Me: It’s not about Tipper. It’s about God. You didn’t honour the gifts that he gave you.
Prince: He gave me a lot of gifts.
Me: Yes, he sure did.
Prince: And I rocked.
Me: Yes, you did, but you could have done better.
Prince: I was a star.
Me: Yes, you were.
Prince: So how could I have done better?
Me: You could have been happier on earth and you could have set things up to be happier in heaven.
Prince: I wasn’t always all that happy on earth.
Me: I know.
Prince: It wasn’t my fault.
Me: Are you sure?
Prince: Well, not all of it.
Me: Whose fault was it?
Prince: I don’t know. Everybody’s. They were always being difficult or in my space, cramping my style and changing my game.
Me: Prince, this is going to take forever.
Prince (smiling): Ha ha, I got time, on this side of the line!
Me: That’s actually funny, but I’ve got other things to do.
Prince: Sorry.
Me: It’s okay.
Prince: But why all the questions, anyway?
Me: The point is that if you had done better, in your use of your gifts, you would have done many people a lot of good.
Prince: Oh.
Me: And God would have rewarded you. And he would have made you happier, both on earth and in heaven.
Prince: (silent.)
Me: You see?
Prince: (silent.)
Me: Do you understand?
Prince: So you’re saying I screwed up?
Me: Yes. That’s what I’m saying.
Prince: Oh.
Me: Do you finally understand?
Prince: I do. I get it.
Me (relieved): Whew. Okay. So let’s go to the next song.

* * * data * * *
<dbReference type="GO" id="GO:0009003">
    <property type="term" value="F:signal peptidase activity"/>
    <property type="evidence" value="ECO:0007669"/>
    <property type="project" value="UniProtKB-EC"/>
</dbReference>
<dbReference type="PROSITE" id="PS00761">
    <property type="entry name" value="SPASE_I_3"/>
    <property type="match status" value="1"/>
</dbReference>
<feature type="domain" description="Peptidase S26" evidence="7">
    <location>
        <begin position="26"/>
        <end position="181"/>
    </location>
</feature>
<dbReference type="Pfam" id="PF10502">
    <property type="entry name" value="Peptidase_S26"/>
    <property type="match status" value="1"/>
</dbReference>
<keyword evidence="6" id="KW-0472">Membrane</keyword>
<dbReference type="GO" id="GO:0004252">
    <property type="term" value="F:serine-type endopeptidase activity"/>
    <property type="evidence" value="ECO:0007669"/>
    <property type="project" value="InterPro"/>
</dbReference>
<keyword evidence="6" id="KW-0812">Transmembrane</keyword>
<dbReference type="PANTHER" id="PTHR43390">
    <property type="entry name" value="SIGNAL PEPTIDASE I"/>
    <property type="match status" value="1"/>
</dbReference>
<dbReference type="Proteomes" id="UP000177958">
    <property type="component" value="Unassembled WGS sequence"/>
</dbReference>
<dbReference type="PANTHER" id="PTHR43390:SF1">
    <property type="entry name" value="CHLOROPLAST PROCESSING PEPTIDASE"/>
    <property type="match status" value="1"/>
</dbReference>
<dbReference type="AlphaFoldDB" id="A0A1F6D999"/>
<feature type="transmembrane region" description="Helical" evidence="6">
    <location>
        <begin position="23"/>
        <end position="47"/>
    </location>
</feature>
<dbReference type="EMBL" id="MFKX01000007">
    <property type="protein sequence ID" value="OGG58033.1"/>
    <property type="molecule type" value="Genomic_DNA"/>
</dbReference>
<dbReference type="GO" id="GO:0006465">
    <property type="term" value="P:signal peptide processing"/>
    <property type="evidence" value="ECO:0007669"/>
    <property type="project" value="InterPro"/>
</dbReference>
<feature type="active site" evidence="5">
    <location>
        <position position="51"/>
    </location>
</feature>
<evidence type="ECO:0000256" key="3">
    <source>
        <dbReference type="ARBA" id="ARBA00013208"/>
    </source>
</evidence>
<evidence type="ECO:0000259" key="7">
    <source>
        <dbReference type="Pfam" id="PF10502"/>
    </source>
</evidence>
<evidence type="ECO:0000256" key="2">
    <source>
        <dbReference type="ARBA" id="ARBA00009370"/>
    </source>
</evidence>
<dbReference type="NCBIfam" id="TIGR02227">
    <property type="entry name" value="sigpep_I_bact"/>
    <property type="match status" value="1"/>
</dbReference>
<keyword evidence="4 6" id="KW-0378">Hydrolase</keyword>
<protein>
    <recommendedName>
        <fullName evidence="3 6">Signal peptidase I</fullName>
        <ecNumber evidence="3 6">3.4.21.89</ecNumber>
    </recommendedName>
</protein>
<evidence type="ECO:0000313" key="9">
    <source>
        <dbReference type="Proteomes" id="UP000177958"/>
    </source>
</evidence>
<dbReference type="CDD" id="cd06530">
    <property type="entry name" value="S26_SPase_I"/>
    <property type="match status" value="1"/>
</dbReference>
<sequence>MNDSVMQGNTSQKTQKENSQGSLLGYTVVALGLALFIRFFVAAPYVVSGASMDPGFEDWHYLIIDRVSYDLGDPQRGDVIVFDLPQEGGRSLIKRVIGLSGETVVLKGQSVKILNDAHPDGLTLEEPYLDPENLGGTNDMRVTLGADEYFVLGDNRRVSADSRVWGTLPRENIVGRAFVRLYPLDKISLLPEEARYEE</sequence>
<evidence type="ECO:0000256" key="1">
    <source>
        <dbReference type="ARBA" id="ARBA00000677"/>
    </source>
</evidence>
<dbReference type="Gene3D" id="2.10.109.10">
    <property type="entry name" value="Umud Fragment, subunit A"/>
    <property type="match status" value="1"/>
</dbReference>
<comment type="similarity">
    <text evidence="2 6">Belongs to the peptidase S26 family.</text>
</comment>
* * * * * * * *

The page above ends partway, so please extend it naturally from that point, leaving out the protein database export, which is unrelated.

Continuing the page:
Prince: More?
Me: Yes.
Prince: Do I choose or do you?
Me: My choice.
Prince: How come? Why can’t I pick one of my nice ones? I’m sure I wrote some harmless stuff.
Me: Really?
Prince: Yeah, surely there are a few. I wrote a lot of stuff. Inspired, I’m sure.
Me: No, sorry buddy, you weren’t inspired.
Prince: What?! But what about the angel? An angel came to me when I was just a boy.
Me: That’s no guarantee of inspiration, then or later.
Prince: So nothing I wrote was inspired?
Me: No. None of it was.
Prince: But you wrote about me on your blog.
Me: I know.
Prince: You said good things.
Me: I know.
Prince: Doesn’t that mean I was inspired?
Me: Did I say that you were inspired?
Prince: Well, not exactly, but you made it sound like you enjoyed my stuff.
Me: That’s why I’m writing another post.
Prince: Oh.
Me: Yes, I’m clarifying to the world where you stand.
Prince: I’m in heaven.
Me: I know, but that’s not my point. The point is that you have not left a legacy that God can be proud of.
Prince: (silent.)
Me: You didn’t.
Prince: That’s too bad.
Me: Yes, it is, especially in light of all the talents you had.
Prince: So then what?
Me: Well, it’s over.
Prince: No encores, hey?
Me: No.
Prince: Man. I didn’t think I’d go so fast.
Me: I know. But God knew you weren’t gonna do any better.
Prince: Maybe I might have. I might have changed.
Me: No, he’s all-knowing. He doesn’t make mistakes.
Prince: Not like me, hey?
Me: Right. Not like you. Except the thing is, Prince, you weren’t making mistakes. You were committing sins, with some of your work.
Prince: Sins, hey?
Me: Yeah.
Prince: I don’t have any sins on my soul now, though.
Me: That’s true, but you didn’t cross into the afterlife with extra credits of your own.
Prince: No, I know I didn’t.
Me: I’m glad you know that.
Prince: I understood that part, but I don’t get it all.
Me: Wow. Then that explains why you sound so entirely daft.
Prince: What? You think I sound “daft”? Who uses the word “daft”?
Me: It’s kind of Englishy. I use it sometimes.
Prince: Well then it’s good you don’t write songs!
Me: Watch it buster. My birthday cake was already wrecked cuz of you.
Prince: What do you mean? I didn’t even know you.
Me: I suffered for you.
Prince: For me?